Carrying a firearm requires you to be conscious about your use of specific accessories, like gun holsters. You can’t effectively or safely carry without one, and no two are the same, or even have the same list of advantages and disadvantages.
We’re going to cover three types of gun holsters in some detail here, to give you a better impression of whether one of these three is practical for your purposes. They are, all things considered, the most commonly used holsters.
Inside Waistband Holsters
Inside waistband holsters, also known as IWB holsters, are probably the most popular form of concealed carry holster in the country. The holster holds the firearm in place in between the wearer’s body and the waistband of his or her pants. Generally speaking, these holsters provide a decent level of concealment as well as a good level of security.
●Better concealment than OWB holsters (see below)
IWB holsters may be simple, but they make concealment fairly easy, and you can easily conceal an IWB with all but the lightest clothing. They also keep the firearm accessible.
●They don’t get in the way of other accessories on your belt
With an IWB holster, you won’t be competing for space on your belt. This makes it practical to carry an IWB holster along with other accessories like flashlights, tools, phone cases, or whatever else is a part of your EDC rotation.
●Many offer multiple different carry positions
There are a lot of IWB holsters that offer more than one carry position and orientation, which can improve your comfort and access to your firearm.
●They may not be comfortable
Some wearers find that IWB holsters allow the firearm to dig into their hips, which, needless to say, is not comfortable.
●You may not be able to draw as quickly as with an OWB holster
Some IWB holsters afford great access, whereas others can make access to the firearm cumbersome.
Outside Waistband Holsters and Hip Holsters
These are the “classic” hip holsters with which so many are familiar. An outside waistband (OWB) holster is a lot like an inside waistband holster, except that it rides on your belt, on the outside of your waistband. Like IWB holsters, OWB holsters have a few different advantages and disadvantages as well.
●They can be more comfortable
OWB holsters, when properly adjusted, will not allow your firearm to dig into your body, improving comfort.
●Easier access to the firearm, more rapid draw times
With equal training, many firearm owners find it easier to access their handguns when using an OWB holster.
●May be practical in situations where concealed carry is prohibited
Some locations prohibit concealed carry. That makes an OWB holster a viable option in these scenarios.
●Effectively useless for concealment
No explanation needed here: most OWB holsters have little to no concealment value.
●Might not fit as securely as an IWB holster
Many OWB holsters have fewer points of contact than IWB holsters, meaning they might not ride as securely on the body.
Shoulder Holsters (A.K.A. Cross Draw Holsters)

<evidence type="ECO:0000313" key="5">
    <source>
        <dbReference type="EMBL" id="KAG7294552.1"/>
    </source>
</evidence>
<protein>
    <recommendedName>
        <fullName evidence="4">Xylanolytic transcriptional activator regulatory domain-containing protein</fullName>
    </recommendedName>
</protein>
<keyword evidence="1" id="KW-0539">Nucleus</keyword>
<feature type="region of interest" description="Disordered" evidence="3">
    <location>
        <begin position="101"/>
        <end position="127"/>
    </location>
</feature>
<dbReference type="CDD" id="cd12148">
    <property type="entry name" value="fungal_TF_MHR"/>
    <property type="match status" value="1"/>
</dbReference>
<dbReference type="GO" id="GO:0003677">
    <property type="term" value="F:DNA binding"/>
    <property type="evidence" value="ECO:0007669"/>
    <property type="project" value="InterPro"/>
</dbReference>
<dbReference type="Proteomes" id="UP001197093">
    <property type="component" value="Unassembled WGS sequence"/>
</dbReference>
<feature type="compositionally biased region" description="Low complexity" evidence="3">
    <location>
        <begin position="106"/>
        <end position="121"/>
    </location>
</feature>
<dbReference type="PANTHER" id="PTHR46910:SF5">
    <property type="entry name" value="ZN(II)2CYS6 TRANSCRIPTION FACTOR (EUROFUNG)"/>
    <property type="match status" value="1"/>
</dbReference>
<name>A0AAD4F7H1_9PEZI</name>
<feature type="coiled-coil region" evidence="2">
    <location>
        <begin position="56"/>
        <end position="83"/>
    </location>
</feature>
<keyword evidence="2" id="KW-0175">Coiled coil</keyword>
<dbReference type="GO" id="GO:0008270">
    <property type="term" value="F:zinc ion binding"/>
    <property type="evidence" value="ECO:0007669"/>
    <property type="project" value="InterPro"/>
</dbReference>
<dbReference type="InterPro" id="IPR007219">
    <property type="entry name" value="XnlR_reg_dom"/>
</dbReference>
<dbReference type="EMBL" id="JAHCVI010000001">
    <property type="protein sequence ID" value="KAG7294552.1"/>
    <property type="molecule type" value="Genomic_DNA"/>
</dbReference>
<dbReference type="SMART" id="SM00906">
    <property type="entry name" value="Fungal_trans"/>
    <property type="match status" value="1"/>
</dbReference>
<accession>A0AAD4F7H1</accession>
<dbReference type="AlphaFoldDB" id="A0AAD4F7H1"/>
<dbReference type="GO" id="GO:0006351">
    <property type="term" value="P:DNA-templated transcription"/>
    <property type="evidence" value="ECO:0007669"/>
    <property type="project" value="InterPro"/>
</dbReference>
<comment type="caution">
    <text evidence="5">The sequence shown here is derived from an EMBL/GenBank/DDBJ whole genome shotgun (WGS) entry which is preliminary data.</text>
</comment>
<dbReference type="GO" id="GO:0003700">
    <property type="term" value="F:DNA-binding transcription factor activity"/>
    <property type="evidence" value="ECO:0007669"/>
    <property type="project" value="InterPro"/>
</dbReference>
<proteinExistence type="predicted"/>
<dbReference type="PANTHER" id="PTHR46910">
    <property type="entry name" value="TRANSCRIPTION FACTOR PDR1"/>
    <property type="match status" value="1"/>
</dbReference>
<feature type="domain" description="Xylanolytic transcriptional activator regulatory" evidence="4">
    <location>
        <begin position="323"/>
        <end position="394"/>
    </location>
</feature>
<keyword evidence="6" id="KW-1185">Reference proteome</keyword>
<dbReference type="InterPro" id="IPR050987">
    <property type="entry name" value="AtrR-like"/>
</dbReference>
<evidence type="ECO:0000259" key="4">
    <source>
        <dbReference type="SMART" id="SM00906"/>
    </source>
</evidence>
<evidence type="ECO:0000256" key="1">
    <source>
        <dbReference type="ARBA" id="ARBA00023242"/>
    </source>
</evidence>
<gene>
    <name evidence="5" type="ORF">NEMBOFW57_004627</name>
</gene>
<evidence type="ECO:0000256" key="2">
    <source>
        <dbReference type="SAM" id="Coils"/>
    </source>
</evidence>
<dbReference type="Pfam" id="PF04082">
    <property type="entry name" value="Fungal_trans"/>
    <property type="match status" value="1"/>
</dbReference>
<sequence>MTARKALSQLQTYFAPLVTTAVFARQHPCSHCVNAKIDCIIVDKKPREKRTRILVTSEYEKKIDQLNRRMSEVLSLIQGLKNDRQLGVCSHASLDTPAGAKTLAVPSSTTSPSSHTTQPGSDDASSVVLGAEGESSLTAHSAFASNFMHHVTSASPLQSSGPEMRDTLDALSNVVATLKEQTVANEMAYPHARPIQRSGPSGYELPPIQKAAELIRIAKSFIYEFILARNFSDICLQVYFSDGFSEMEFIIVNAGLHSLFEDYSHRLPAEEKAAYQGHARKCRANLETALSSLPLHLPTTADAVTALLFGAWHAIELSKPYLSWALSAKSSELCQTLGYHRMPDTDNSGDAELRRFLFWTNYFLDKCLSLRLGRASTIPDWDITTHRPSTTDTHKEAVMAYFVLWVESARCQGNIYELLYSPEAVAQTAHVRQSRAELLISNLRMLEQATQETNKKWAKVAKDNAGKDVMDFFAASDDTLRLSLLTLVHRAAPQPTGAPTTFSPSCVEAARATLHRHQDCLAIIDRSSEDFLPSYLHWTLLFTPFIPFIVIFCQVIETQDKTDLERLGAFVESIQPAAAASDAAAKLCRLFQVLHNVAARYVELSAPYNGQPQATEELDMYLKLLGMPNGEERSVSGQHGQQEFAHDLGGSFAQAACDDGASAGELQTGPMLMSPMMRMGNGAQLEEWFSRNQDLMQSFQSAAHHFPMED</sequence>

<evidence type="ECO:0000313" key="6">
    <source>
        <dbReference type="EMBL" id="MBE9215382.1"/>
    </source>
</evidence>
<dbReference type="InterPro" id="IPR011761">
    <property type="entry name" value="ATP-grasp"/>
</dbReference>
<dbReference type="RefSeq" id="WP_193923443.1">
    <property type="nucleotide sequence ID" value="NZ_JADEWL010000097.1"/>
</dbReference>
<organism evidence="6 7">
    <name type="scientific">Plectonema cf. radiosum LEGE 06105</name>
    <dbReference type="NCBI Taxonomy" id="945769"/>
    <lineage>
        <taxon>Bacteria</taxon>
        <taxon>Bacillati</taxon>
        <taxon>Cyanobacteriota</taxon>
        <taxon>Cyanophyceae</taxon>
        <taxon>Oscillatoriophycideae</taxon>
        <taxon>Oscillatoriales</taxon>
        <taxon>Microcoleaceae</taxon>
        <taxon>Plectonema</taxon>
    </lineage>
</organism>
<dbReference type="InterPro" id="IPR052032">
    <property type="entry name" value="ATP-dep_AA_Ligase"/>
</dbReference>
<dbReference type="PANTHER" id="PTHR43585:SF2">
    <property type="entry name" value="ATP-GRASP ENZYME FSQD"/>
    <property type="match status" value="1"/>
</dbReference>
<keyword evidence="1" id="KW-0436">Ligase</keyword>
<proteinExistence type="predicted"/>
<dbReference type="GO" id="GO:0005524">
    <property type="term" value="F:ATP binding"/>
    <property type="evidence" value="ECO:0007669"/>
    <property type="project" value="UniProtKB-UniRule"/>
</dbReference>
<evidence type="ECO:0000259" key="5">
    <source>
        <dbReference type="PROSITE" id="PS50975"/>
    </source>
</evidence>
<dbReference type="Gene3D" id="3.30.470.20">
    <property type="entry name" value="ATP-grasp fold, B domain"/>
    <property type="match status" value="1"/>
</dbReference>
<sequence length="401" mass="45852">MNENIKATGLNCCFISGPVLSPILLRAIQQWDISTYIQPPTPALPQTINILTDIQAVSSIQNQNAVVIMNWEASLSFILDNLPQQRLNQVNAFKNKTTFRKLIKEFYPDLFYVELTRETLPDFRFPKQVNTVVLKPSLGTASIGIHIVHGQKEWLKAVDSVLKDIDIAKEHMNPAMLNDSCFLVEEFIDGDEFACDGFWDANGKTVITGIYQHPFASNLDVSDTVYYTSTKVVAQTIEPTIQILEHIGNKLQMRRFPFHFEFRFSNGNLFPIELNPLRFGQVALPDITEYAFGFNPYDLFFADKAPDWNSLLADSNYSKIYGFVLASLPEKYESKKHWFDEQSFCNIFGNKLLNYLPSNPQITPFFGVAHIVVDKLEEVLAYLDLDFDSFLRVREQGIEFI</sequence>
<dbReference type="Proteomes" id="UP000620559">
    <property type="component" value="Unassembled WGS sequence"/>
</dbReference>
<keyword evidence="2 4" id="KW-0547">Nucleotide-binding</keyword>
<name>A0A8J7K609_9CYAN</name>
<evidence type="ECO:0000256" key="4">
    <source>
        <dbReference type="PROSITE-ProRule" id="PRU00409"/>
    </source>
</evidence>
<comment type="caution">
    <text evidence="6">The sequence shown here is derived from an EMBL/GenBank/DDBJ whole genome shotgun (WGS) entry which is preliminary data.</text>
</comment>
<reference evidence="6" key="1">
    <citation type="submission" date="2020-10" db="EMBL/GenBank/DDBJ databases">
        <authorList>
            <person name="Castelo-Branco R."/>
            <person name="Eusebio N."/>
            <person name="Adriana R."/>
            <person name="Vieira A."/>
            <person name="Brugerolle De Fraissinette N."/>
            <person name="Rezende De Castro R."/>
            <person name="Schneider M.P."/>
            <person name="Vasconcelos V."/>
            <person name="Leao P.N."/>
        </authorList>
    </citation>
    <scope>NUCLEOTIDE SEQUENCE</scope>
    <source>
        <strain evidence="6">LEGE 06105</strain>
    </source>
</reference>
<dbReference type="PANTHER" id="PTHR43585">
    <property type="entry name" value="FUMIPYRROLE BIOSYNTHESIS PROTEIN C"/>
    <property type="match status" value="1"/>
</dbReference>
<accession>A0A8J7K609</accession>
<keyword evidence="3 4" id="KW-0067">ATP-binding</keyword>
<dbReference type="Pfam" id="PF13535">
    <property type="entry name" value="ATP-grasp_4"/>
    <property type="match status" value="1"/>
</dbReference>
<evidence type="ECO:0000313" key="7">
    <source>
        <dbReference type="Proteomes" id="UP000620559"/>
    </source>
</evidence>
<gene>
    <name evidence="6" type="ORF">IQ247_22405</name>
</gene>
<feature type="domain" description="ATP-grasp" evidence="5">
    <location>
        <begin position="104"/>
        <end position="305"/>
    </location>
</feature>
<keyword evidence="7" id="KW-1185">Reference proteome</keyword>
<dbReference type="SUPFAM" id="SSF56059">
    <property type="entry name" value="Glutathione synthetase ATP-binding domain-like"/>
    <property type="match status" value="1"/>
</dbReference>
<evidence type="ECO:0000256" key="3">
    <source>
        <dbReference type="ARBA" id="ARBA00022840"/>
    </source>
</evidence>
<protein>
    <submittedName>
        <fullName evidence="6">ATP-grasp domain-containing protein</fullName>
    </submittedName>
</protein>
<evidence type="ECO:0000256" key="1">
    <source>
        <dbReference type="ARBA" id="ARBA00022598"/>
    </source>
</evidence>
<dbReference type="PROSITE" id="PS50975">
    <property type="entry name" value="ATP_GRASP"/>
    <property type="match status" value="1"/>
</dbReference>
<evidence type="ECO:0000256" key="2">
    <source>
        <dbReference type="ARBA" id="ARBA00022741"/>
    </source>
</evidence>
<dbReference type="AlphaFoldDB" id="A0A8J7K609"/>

Shoulder holsters vary significantly from the previous two types of gun holsters explored so far. These consist of support straps that position a holster in one of a few ways; typically under a wearer’s arm, with the barrel pointed to the rear, at the ground, or angled, although there are other orientations. These types of holsters provide a secure fit and superior concealment, but are not without their drawbacks.
Shoulder holsters are excellent for concealment, and use your body’s natural lines to obscure the outlines of the firearm and eliminate printing.
●Can be very comfortable
Some users report that the weight distribution with shoulder holsters is superior and that they are very comfortable.
●Can make access to the firearm difficult
Reaching for a shoulder-holstered firearm is not intuitive and requires some training to develop proficiency. Draw times are also often adversely affected.
●The classic problem of “cross draw”
With a shoulder holster, when you draw the firearm, you will either be muzzling yourself or potentially “sweeping” nearby targets to the left or right with your muzzle. Therefore, only properly training individuals should utilize shoulder holsters.
Regardless of the style of holster you ultimately decide to utilize, there are a few things that you need to consider, including the following:
●The holster must fit the firearm you intend to carry, adequately.
●The holster must also secure the firearm properly.
●The entire area within the trigger guard should be fully enclosed by the holster.
●The holster should allow for easy re-holstering.
●The holster should fit snugly on your body, regardless of how you position it.
If you want to learn more about the different types of gun holsters that we sell, or you simply would like a recommendation, give us a call at 610-250-3960 and we would be happy to help. There are many other styles of holsters in addition to the three types that we have explored here and we would be more than glad to introduce you to some of them.